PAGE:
SEDRO-WOOLLEY – The Upper Skagit Tribe has ramped up its shellfish program by hiring a new biologist and holding test fisheries on spot prawns.
Test fisheries improve harvest management by providing information about population size.
“Expanding our program will help us learn more about shellfish such as shrimp, so we can protect our resources now and for future generations,” said Scott Schuyler, the tribe’s natural resources policy coordinator.
The tribe has been testing the spot prawn population before and after commercial, ceremonial and subsistence fisheries to monitor the impacts of fishing on the stock. Last spring, shellfish biologist Kyle Deerkop and technicians Larry Peterson, Tim Shelton and Robert Schuyler set 100 pots, measuring a sample of the spot prawns, and recording their stage of sexual maturity.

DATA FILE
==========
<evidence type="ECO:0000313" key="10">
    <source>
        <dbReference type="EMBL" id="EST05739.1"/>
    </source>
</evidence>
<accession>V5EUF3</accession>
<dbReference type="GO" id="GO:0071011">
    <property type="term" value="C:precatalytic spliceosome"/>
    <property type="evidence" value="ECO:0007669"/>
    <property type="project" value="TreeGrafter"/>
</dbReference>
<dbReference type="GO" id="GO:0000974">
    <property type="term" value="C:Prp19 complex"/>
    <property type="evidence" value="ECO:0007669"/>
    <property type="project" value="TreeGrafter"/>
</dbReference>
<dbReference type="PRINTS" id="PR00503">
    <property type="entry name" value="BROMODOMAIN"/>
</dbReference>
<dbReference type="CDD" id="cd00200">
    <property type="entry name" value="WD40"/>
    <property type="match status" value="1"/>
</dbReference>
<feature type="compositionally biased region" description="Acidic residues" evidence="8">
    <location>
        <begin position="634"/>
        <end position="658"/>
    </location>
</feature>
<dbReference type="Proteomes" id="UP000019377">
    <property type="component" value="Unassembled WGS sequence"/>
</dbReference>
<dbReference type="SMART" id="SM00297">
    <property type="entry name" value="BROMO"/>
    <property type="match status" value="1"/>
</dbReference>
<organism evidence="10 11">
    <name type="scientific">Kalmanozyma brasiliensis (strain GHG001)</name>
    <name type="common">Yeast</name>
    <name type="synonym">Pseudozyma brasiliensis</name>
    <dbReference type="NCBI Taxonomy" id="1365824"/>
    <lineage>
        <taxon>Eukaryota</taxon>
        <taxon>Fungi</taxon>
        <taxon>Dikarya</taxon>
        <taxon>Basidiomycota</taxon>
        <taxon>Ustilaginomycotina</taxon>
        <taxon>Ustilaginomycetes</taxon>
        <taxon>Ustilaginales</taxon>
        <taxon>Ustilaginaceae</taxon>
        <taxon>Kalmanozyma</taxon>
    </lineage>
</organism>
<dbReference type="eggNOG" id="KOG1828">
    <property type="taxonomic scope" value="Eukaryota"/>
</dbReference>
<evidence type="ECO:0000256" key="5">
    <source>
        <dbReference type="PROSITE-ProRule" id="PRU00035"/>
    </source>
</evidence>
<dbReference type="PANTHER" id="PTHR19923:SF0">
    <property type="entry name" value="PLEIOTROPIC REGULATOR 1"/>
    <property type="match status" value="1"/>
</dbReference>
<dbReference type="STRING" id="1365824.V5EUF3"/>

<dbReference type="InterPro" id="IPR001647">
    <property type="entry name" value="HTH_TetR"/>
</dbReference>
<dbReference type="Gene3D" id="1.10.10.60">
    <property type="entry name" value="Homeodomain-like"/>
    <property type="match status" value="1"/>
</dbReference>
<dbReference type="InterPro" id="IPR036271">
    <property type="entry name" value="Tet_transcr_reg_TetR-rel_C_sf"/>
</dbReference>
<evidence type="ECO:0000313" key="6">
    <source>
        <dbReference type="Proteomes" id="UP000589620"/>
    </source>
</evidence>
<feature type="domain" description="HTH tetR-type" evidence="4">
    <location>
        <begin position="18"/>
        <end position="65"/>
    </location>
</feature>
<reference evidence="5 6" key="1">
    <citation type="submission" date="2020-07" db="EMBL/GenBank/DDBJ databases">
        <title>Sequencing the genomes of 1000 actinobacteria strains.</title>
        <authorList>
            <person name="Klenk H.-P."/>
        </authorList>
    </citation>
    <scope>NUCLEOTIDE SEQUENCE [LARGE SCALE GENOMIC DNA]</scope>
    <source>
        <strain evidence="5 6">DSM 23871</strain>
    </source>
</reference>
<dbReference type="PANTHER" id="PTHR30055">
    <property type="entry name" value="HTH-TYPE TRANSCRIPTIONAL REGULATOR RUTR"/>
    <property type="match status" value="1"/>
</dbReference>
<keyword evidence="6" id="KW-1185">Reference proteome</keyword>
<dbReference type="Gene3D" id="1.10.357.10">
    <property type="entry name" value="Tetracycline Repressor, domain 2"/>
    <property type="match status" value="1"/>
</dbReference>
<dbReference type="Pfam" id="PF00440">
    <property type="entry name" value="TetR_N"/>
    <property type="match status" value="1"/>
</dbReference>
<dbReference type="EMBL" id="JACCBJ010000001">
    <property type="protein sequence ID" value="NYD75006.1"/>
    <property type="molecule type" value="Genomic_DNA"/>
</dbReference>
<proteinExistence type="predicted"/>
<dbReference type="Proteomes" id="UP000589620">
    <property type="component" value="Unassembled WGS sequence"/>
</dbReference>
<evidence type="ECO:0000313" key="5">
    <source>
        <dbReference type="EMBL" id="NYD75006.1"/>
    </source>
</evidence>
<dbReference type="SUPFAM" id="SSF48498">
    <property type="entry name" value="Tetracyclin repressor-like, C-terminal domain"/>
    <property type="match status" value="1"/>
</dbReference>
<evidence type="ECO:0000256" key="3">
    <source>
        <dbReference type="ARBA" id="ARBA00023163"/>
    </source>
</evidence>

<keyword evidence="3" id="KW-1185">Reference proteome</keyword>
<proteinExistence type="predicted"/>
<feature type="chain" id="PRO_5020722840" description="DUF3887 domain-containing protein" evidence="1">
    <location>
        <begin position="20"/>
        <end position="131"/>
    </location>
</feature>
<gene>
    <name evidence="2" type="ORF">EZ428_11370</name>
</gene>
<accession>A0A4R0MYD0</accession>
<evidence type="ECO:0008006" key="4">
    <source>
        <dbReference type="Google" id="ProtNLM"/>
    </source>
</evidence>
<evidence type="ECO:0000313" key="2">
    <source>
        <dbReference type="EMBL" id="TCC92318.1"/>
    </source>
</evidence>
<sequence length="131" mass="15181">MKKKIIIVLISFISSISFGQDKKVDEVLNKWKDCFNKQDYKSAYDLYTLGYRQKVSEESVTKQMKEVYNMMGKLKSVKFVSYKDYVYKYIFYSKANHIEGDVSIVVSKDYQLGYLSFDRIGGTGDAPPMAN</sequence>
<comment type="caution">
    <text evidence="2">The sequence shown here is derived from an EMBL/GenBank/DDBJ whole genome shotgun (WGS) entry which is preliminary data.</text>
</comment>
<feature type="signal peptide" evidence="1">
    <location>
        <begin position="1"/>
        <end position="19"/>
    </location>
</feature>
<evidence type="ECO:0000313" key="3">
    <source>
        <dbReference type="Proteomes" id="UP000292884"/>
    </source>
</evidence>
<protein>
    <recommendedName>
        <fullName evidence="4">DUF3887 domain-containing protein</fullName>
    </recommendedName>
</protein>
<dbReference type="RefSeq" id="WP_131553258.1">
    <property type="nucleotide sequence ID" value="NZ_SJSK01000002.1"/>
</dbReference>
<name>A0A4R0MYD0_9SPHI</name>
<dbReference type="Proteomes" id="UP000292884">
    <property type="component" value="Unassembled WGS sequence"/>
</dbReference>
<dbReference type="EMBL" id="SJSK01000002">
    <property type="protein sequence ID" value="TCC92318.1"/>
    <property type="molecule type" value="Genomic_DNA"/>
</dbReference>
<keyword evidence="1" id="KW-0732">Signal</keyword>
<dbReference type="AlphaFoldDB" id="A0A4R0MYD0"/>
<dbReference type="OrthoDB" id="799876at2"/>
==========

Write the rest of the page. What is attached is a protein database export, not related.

Spot prawns have an unusual reproductive cycle. Most mature first as males, and after a couple of breeding seasons, change sex and reproduce for a few seasons as females.
Studies have shown that males sometimes change into females at a younger age, or skip the male phase when faced with increased fishing pressure or higher natural mortality. This could be a reproductive strategy to make sure there are enough egg-producing females each season.
“Shellfish have always been crucially important to our culture and way of life,” said Scott Schuyler, the tribe’s natural resources policy coordinator. “It’s very important for the tribe to continue to gather shellfish as our ancestors did.”